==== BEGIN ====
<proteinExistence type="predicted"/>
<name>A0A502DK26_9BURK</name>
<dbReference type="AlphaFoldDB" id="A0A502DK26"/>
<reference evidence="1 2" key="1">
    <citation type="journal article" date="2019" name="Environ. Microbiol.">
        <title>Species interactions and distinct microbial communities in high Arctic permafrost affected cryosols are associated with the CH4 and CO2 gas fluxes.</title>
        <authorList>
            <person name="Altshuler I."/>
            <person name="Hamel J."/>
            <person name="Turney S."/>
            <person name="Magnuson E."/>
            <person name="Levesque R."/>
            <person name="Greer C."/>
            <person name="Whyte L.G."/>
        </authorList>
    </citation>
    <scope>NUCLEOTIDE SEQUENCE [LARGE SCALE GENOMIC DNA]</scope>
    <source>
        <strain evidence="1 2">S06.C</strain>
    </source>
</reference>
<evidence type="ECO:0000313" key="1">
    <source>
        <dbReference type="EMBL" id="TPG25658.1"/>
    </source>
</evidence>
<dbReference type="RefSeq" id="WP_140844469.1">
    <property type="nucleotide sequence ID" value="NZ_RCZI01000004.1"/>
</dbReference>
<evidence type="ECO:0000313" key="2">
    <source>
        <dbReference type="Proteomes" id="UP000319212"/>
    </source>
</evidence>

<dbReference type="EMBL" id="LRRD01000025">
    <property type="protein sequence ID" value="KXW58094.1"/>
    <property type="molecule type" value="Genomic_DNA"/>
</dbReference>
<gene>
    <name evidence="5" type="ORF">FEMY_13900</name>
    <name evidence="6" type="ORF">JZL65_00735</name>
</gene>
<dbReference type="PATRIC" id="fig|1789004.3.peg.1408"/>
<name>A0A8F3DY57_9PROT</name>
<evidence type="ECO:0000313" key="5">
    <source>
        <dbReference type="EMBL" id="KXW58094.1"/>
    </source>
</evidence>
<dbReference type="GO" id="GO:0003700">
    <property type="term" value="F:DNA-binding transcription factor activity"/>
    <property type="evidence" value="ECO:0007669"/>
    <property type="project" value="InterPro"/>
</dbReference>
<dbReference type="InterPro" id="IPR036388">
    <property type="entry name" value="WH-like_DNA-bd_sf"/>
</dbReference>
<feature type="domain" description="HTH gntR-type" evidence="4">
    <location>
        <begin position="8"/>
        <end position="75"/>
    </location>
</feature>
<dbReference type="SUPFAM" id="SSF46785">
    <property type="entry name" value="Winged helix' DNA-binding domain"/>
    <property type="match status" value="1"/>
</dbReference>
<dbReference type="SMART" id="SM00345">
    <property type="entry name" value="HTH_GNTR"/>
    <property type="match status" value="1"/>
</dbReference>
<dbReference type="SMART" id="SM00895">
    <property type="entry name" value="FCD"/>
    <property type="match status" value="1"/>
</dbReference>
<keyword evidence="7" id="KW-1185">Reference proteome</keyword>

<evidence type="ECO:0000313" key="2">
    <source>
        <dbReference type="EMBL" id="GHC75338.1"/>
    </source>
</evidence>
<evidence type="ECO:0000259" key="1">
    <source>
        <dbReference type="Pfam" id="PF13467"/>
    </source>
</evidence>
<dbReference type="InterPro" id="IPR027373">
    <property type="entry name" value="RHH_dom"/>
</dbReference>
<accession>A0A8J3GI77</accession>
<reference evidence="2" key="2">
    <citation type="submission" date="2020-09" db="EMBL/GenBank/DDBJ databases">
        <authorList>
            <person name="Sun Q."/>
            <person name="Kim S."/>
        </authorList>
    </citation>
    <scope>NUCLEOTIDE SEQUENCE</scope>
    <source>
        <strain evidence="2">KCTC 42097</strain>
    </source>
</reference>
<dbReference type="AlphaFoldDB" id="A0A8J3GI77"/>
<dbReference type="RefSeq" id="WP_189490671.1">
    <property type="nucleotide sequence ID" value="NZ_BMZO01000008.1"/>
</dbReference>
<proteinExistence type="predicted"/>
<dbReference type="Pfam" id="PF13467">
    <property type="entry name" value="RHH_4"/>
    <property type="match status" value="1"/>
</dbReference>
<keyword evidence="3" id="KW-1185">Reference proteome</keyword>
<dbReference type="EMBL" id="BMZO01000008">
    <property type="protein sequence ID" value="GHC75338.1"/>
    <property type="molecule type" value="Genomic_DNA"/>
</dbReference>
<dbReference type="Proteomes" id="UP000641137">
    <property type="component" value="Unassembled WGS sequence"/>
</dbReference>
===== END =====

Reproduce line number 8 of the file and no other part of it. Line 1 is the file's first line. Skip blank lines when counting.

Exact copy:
            <person name="Altshuler I."/>